Which image brings us to the Force of Tides. In place of the vacuum, the established author’s next projects must ride the ebb and flow of conditions beyond his control: the depth and quality of inspiration; the excellence of the work; the expectations of readers for a repeat or a risk; the timing of other works that may compare and steal thunder; the economy; technological changes (“the Talkies” crushed the careers of some silent film star, because viewers didn’t like the sound of their voice); the financial condition of the publishing house; the politics of editorial staff and owners.

In the face of each of these highs and lows, the established writer must find inspiration to work now that the original desire to communicate may feel largely hijacked by less meaningful players. Most writers suffer some defeats. Though the Force of the Vacuum has been vanquished, the agony of tides continues. The best and most confident continue to write. Some turn to selling real estate.

At last, a few fortunate writers succeed and remember to write from passion, giving up caring about the Force of Tides. Their work may or may not draw readers, but they have vanquished the forces that have killed most others. At this time, some write their best work.

And you thought writing was a piece of cake.

Thursday, July 11, 2013

The Novel as Performance Art: An Update

Novels share qualities of performance art and still photography. The performance aspect is the language and story sliding into the reader’s eyes and mind. The best work flows without interruption, directly becoming image, emotion and experience. And when read aloud, it sounds good to both the ear and the heart.

Like photography, writing stays forever linked to a page to be scrutinized by readers, writers and reviewers. Each word choice, each sentence, plot point and line of dialog sits in the form the writer produced it . . . which is to say, one word and sentence at a time.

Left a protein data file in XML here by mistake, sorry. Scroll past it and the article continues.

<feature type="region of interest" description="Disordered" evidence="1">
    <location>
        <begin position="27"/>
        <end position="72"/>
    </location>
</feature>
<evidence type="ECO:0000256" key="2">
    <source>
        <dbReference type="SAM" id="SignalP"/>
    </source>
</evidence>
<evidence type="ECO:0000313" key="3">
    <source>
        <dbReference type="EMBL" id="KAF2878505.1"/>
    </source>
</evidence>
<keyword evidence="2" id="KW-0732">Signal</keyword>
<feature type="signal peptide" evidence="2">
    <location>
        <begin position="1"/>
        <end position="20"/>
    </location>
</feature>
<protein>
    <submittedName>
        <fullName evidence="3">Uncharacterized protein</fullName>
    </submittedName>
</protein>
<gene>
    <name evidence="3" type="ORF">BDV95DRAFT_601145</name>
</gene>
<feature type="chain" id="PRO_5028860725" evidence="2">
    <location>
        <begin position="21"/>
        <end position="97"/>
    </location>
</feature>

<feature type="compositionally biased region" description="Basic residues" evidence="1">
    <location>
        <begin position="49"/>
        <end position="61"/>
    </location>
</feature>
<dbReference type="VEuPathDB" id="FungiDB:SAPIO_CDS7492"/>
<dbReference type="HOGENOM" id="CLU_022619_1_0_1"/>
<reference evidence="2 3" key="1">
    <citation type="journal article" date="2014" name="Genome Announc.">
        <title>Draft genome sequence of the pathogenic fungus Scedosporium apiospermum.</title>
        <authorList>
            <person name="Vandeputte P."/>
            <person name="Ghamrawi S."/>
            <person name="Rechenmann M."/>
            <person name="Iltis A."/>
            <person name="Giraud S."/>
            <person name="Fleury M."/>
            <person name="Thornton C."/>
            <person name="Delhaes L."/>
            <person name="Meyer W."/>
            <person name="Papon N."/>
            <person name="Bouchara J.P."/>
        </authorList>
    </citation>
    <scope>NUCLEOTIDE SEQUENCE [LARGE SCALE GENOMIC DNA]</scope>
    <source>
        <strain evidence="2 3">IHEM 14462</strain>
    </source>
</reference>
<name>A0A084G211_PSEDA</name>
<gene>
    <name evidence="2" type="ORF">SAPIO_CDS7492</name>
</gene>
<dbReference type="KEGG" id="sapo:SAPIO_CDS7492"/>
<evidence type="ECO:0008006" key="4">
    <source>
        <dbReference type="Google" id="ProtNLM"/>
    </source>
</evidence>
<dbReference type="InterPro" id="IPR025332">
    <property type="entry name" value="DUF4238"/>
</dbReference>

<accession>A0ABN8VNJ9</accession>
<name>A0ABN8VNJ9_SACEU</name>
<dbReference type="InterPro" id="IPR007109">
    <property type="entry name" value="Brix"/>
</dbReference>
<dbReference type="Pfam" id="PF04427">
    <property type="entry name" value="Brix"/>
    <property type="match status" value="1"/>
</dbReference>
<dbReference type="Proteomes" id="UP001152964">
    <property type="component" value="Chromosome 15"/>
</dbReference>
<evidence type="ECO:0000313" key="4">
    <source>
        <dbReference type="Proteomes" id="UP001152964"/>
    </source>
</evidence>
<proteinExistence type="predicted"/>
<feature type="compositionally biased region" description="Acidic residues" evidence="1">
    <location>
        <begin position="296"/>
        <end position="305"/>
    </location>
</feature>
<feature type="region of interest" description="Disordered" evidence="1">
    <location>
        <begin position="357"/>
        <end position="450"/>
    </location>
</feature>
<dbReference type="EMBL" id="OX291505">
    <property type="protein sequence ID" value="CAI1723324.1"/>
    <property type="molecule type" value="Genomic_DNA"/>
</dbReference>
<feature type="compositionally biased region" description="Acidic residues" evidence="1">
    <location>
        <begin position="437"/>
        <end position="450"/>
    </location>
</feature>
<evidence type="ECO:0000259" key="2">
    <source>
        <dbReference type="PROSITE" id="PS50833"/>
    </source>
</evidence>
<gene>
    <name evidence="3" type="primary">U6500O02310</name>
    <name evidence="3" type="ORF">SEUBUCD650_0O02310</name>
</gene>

So, though much of the world’s great art leaps—or seems to leap—into being spontaneously, it is the rare novel that is not the work of many years labor. At its best, a book is a long string of static symbols on a page that magically becomes a vivid presentation of life.

The journey of my novel The Trouble with Wisdom confirms this. Born in the mind almost of-a-piece in April 2001, years of writing and research followed. Some of that research was geographical, cultural and literary. The more important work occurred internally, learning to feel and grasp the wild ride Zhampa DiOrio and his fellow travelers make (internally and externally) as they travel through an unraveled world.

A novel’s highest use comes from publication and getting there is often a long journey. The Trouble with Wisdom’s path to publication has involved many drafts and countless rejections by agents and publishers. In 2009, it entered the fray self-published as a Hand to Hand experiment, which you can read about elsewhere on this site. Two years ago an editor helped raise the story from its shallow water grave, instilled this author in the craft and persisted with him until an integrated narrative emerged.